can americans travel to canada

Canada asks Americans not to use loophole that allows them to travel here

Can Americans enter Canada? Well, technically, yes — it turns out that they can. Through a loophole, U.S. travellers are allowed to pass through the border if they inform officials that they're going to Alaska.

And that could be a major problem, considering that the U.S.-Canada border closed to all non-essential travel in mid-March.

On Friday, Deputy Prime Minister Chrystia Freeland was asked to respond to the report that American visitors have been spotted dining out in Banff, disregarding social distancing rules.

Overall, Freeland says that she remains positive about the U.S.-Canada border closure.

"The reciprocal arrangement that we have with our American neighbours is working really well," she said, adding that there is "much, much less travel than at normal times."

However, Freeland acknowledged that there are certain circumstances where Americans and Canadians need to be able to travel through each other's countries as part of their "regular lives."

She gave Campobello as an example, an island off the coast of New Brunswick with about 800 residents. The island's only physical link to North America is a bridge attached to the United States.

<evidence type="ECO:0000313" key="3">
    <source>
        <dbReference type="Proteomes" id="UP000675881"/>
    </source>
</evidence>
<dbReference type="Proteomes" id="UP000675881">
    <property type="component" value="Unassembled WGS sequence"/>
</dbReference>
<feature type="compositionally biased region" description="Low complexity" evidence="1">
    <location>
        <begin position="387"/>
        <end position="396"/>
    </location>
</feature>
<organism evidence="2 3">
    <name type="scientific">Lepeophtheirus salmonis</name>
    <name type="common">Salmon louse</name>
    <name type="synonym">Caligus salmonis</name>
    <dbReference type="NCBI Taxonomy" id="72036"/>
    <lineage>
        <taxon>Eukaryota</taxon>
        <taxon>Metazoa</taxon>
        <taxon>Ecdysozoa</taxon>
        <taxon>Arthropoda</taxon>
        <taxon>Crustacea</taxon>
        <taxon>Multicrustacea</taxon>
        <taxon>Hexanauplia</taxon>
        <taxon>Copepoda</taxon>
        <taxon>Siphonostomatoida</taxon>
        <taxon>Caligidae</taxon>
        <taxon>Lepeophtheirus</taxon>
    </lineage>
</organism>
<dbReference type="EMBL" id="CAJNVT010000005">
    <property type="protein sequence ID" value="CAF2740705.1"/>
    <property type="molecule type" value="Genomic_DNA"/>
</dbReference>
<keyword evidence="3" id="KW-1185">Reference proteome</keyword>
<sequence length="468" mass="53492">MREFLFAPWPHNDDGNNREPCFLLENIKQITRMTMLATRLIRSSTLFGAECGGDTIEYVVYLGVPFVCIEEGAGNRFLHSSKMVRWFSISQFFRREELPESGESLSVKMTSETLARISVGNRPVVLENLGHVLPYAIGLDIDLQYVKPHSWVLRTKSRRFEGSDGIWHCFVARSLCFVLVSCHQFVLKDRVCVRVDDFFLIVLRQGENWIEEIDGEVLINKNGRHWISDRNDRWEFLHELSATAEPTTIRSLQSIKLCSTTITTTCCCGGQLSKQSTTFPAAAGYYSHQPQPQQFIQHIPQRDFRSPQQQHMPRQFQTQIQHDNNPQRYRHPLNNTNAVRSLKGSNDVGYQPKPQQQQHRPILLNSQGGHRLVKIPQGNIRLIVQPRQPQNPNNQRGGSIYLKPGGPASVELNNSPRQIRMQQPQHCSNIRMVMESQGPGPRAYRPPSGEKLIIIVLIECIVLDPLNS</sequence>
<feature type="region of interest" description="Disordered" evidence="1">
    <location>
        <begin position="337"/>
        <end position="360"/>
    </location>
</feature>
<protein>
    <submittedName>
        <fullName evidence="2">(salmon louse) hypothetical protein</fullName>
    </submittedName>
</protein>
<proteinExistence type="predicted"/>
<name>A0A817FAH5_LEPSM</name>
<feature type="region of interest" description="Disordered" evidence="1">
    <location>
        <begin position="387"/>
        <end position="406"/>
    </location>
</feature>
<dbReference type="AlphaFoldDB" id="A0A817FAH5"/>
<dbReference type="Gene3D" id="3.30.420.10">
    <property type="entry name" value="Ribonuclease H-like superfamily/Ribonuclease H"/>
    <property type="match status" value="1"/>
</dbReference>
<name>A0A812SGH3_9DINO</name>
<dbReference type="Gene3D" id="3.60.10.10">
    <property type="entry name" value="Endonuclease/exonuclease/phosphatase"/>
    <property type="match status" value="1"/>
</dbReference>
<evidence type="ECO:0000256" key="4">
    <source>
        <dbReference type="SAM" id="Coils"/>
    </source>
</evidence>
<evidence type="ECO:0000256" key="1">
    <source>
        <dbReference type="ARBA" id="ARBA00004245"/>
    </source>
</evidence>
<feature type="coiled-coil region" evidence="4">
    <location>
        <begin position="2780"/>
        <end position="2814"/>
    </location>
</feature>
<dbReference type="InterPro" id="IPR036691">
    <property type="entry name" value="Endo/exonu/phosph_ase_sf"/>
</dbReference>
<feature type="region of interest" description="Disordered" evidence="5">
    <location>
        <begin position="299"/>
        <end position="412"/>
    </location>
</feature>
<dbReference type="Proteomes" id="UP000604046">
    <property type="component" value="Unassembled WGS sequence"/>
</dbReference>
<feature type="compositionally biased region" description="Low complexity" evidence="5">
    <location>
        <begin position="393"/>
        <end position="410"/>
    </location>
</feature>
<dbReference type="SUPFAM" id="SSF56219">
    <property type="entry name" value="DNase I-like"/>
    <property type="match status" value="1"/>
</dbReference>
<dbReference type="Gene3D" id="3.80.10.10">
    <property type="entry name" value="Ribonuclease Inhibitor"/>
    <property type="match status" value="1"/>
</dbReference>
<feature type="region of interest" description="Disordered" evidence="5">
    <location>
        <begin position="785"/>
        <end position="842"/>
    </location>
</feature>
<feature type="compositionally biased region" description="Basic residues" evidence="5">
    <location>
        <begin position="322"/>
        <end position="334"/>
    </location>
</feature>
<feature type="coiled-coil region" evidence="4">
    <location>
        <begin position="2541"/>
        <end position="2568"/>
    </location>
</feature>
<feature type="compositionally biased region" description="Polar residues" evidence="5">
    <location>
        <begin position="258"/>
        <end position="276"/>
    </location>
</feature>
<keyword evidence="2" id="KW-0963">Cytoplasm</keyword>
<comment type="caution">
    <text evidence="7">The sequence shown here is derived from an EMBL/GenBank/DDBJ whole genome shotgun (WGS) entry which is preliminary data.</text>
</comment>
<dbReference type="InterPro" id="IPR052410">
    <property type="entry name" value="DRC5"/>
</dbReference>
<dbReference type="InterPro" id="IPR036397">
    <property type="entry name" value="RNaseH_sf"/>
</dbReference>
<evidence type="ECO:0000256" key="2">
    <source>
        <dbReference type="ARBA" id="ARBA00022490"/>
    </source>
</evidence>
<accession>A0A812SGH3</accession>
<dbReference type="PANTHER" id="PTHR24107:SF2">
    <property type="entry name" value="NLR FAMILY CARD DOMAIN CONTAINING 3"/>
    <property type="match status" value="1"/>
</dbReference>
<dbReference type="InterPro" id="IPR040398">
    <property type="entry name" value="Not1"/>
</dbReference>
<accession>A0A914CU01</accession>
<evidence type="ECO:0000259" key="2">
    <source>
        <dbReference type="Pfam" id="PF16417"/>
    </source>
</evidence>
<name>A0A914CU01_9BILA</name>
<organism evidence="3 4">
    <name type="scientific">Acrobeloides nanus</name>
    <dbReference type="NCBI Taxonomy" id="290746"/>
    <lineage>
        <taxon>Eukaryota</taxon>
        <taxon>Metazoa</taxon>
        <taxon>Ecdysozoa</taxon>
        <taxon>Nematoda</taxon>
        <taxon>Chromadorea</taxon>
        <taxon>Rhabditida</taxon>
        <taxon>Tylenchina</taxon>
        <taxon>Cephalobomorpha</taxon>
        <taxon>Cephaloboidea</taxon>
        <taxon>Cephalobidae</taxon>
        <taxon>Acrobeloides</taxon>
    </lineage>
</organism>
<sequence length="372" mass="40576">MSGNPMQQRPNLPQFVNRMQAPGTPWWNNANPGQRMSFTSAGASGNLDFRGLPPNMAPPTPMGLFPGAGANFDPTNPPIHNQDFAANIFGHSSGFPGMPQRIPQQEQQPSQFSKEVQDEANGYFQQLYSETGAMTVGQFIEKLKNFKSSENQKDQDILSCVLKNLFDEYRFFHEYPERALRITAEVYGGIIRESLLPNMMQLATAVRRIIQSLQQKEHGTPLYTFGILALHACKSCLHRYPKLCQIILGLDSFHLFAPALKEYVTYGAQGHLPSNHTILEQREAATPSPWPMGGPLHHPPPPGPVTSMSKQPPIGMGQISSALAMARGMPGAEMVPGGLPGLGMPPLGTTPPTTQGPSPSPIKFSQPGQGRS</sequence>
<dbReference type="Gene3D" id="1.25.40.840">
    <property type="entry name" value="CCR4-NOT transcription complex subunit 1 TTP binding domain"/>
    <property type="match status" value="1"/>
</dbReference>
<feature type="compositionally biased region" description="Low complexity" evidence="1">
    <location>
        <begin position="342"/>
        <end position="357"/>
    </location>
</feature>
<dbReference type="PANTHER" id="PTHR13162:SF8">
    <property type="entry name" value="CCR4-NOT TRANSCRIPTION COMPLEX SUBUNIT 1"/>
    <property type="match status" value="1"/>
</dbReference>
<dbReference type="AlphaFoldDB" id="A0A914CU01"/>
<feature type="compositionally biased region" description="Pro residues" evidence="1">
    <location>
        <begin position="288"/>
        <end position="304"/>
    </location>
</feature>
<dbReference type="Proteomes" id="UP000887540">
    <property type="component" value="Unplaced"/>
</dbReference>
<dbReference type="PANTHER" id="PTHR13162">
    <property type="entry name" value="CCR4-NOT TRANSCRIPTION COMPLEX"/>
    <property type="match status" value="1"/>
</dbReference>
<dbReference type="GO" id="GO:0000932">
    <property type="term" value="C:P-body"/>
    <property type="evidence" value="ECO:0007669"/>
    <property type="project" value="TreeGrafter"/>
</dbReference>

Freeland said that Canadian border guards "do a great job" and "ask questions to determine whether these journeys that people are making are for essential travel or not."

Nevertheless, Freeland is asking all Americans to stay south of the border unless they have a good reason to do otherwise.

"These restrictions are there for a reason," she said. "Please do not come to Canada unless you're coming for an essential reason."

Transport Minister Marc Garneau echoed Freeland's words, saying that Canada is "largely satisfied" that Americans travelling through the country are following the rules.

Garneau said that the government does perform spot-checking on Americans that have crossed the border into Canada; however, not every American will receive a follow-up.

"We cannot guarantee 100 per cent that everybody is going to do it," he added. "We are to some extent assuming good faith on the part of people at this point in time."

Lead photo by

Tracy Lee Carroll

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